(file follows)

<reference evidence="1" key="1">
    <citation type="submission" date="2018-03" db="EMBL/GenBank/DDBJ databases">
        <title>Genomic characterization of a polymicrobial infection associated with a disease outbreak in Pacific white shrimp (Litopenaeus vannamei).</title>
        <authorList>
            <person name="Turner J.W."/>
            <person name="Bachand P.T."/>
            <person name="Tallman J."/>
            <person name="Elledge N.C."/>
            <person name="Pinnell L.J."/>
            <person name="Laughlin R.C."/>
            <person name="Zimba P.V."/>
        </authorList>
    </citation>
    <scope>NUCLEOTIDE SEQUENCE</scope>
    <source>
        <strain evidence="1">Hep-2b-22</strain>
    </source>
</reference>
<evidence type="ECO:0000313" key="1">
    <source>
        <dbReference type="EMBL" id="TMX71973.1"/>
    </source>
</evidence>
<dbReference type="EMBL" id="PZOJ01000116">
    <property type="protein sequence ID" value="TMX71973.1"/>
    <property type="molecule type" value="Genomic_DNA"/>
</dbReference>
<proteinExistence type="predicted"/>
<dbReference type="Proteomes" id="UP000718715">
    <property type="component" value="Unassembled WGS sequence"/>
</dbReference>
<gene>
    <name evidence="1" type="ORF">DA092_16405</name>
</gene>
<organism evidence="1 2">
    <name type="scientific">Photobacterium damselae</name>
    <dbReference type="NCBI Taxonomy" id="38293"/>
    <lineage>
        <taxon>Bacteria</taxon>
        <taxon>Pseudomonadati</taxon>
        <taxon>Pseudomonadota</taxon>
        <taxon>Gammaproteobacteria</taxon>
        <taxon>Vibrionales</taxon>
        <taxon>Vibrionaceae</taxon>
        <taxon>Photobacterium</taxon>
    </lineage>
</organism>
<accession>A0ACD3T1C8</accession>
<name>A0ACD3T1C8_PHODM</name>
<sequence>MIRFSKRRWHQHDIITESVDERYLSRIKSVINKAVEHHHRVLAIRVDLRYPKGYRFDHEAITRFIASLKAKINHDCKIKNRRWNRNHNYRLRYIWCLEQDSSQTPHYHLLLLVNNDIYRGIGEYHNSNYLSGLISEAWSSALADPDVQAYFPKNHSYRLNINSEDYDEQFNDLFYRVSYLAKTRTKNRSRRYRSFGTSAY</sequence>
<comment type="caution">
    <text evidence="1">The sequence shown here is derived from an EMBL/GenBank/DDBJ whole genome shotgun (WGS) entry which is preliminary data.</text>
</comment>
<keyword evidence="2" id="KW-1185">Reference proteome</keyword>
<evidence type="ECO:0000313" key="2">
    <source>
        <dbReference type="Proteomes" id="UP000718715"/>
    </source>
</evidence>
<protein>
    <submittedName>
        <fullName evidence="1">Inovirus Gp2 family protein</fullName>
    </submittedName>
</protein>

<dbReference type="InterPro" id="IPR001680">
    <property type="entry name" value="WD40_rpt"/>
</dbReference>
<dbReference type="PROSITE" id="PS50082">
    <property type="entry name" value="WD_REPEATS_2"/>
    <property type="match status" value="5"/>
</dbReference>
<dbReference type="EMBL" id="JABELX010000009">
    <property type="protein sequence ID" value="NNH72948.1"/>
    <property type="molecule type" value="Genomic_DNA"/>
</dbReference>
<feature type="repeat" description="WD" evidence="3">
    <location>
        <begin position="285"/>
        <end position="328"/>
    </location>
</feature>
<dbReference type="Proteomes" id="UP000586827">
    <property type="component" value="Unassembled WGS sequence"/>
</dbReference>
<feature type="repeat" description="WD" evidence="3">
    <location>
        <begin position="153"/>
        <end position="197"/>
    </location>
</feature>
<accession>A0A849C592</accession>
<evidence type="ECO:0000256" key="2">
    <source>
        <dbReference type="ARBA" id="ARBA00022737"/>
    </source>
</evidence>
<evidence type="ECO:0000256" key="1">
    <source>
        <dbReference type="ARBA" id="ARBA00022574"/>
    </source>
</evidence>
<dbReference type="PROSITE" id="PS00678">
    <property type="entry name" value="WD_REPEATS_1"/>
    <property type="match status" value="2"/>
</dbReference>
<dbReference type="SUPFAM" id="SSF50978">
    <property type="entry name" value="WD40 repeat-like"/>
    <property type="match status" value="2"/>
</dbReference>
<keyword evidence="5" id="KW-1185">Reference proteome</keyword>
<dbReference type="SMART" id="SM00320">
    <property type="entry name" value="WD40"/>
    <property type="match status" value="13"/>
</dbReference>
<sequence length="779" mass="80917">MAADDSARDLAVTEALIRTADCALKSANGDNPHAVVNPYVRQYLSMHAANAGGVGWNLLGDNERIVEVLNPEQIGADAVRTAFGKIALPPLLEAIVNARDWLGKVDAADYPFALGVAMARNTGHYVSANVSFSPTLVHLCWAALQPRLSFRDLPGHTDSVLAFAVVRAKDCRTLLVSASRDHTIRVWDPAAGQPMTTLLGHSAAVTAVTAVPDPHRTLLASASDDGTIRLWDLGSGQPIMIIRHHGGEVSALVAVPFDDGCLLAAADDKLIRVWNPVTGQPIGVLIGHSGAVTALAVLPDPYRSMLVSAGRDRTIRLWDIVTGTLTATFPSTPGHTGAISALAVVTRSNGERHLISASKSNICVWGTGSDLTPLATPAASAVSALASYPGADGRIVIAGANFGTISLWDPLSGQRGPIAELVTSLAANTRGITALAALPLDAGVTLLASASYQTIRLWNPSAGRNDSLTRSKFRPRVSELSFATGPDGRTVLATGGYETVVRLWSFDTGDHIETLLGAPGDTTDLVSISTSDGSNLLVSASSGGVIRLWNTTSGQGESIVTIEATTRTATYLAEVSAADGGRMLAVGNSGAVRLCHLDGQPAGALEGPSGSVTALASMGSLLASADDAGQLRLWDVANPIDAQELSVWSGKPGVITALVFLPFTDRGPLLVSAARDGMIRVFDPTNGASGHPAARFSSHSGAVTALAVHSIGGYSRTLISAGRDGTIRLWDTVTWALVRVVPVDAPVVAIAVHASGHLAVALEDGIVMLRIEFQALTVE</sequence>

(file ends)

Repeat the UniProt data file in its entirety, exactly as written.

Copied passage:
<reference evidence="1" key="1">
    <citation type="submission" date="2018-03" db="EMBL/GenBank/DDBJ databases">
        <title>Genomic characterization of a polymicrobial infection associated with a disease outbreak in Pacific white shrimp (Litopenaeus vannamei).</title>
        <authorList>
            <person name="Turner J.W."/>
            <person name="Bachand P.T."/>
            <person name="Tallman J."/>
            <person name="Elledge N.C."/>
            <person name="Pinnell L.J."/>
            <person name="Laughlin R.C."/>
            <person name="Zimba P.V."/>
        </authorList>
    </citation>
    <scope>NUCLEOTIDE SEQUENCE</scope>
    <source>
        <strain evidence="1">Hep-2b-22</strain>
    </source>
</reference>
<evidence type="ECO:0000313" key="1">
    <source>
        <dbReference type="EMBL" id="TMX71973.1"/>
    </source>
</evidence>
<dbReference type="EMBL" id="PZOJ01000116">
    <property type="protein sequence ID" value="TMX71973.1"/>
    <property type="molecule type" value="Genomic_DNA"/>
</dbReference>
<proteinExistence type="predicted"/>
<dbReference type="Proteomes" id="UP000718715">
    <property type="component" value="Unassembled WGS sequence"/>
</dbReference>
<gene>
    <name evidence="1" type="ORF">DA092_16405</name>
</gene>
<organism evidence="1 2">
    <name type="scientific">Photobacterium damselae</name>
    <dbReference type="NCBI Taxonomy" id="38293"/>
    <lineage>
        <taxon>Bacteria</taxon>
        <taxon>Pseudomonadati</taxon>
        <taxon>Pseudomonadota</taxon>
        <taxon>Gammaproteobacteria</taxon>
        <taxon>Vibrionales</taxon>
        <taxon>Vibrionaceae</taxon>
        <taxon>Photobacterium</taxon>
    </lineage>
</organism>
<accession>A0ACD3T1C8</accession>
<name>A0ACD3T1C8_PHODM</name>
<sequence>MIRFSKRRWHQHDIITESVDERYLSRIKSVINKAVEHHHRVLAIRVDLRYPKGYRFDHEAITRFIASLKAKINHDCKIKNRRWNRNHNYRLRYIWCLEQDSSQTPHYHLLLLVNNDIYRGIGEYHNSNYLSGLISEAWSSALADPDVQAYFPKNHSYRLNINSEDYDEQFNDLFYRVSYLAKTRTKNRSRRYRSFGTSAY</sequence>
<comment type="caution">
    <text evidence="1">The sequence shown here is derived from an EMBL/GenBank/DDBJ whole genome shotgun (WGS) entry which is preliminary data.</text>
</comment>
<keyword evidence="2" id="KW-1185">Reference proteome</keyword>
<evidence type="ECO:0000313" key="2">
    <source>
        <dbReference type="Proteomes" id="UP000718715"/>
    </source>
</evidence>
<protein>
    <submittedName>
        <fullName evidence="1">Inovirus Gp2 family protein</fullName>
    </submittedName>
</protein>

<dbReference type="InterPro" id="IPR001680">
    <property type="entry name" value="WD40_rpt"/>
</dbReference>
<dbReference type="PROSITE" id="PS50082">
    <property type="entry name" value="WD_REPEATS_2"/>
    <property type="match status" value="5"/>
</dbReference>
<dbReference type="EMBL" id="JABELX010000009">
    <property type="protein sequence ID" value="NNH72948.1"/>
    <property type="molecule type" value="Genomic_DNA"/>
</dbReference>
<feature type="repeat" description="WD" evidence="3">
    <location>
        <begin position="285"/>
        <end position="328"/>
    </location>
</feature>
<dbReference type="Proteomes" id="UP000586827">
    <property type="component" value="Unassembled WGS sequence"/>
</dbReference>
<feature type="repeat" description="WD" evidence="3">
    <location>
        <begin position="153"/>
        <end position="197"/>
    </location>
</feature>
<accession>A0A849C592</accession>
<evidence type="ECO:0000256" key="2">
    <source>
        <dbReference type="ARBA" id="ARBA00022737"/>
    </source>
</evidence>
<evidence type="ECO:0000256" key="1">
    <source>
        <dbReference type="ARBA" id="ARBA00022574"/>
    </source>
</evidence>
<dbReference type="PROSITE" id="PS00678">
    <property type="entry name" value="WD_REPEATS_1"/>
    <property type="match status" value="2"/>
</dbReference>
<dbReference type="SUPFAM" id="SSF50978">
    <property type="entry name" value="WD40 repeat-like"/>
    <property type="match status" value="2"/>
</dbReference>
<keyword evidence="5" id="KW-1185">Reference proteome</keyword>
<dbReference type="SMART" id="SM00320">
    <property type="entry name" value="WD40"/>
    <property type="match status" value="13"/>
</dbReference>
<sequence length="779" mass="80917">MAADDSARDLAVTEALIRTADCALKSANGDNPHAVVNPYVRQYLSMHAANAGGVGWNLLGDNERIVEVLNPEQIGADAVRTAFGKIALPPLLEAIVNARDWLGKVDAADYPFALGVAMARNTGHYVSANVSFSPTLVHLCWAALQPRLSFRDLPGHTDSVLAFAVVRAKDCRTLLVSASRDHTIRVWDPAAGQPMTTLLGHSAAVTAVTAVPDPHRTLLASASDDGTIRLWDLGSGQPIMIIRHHGGEVSALVAVPFDDGCLLAAADDKLIRVWNPVTGQPIGVLIGHSGAVTALAVLPDPYRSMLVSAGRDRTIRLWDIVTGTLTATFPSTPGHTGAISALAVVTRSNGERHLISASKSNICVWGTGSDLTPLATPAASAVSALASYPGADGRIVIAGANFGTISLWDPLSGQRGPIAELVTSLAANTRGITALAALPLDAGVTLLASASYQTIRLWNPSAGRNDSLTRSKFRPRVSELSFATGPDGRTVLATGGYETVVRLWSFDTGDHIETLLGAPGDTTDLVSISTSDGSNLLVSASSGGVIRLWNTTSGQGESIVTIEATTRTATYLAEVSAADGGRMLAVGNSGAVRLCHLDGQPAGALEGPSGSVTALASMGSLLASADDAGQLRLWDVANPIDAQELSVWSGKPGVITALVFLPFTDRGPLLVSAARDGMIRVFDPTNGASGHPAARFSSHSGAVTALAVHSIGGYSRTLISAGRDGTIRLWDTVTWALVRVVPVDAPVVAIAVHASGHLAVALEDGIVMLRIEFQALTVE</sequence>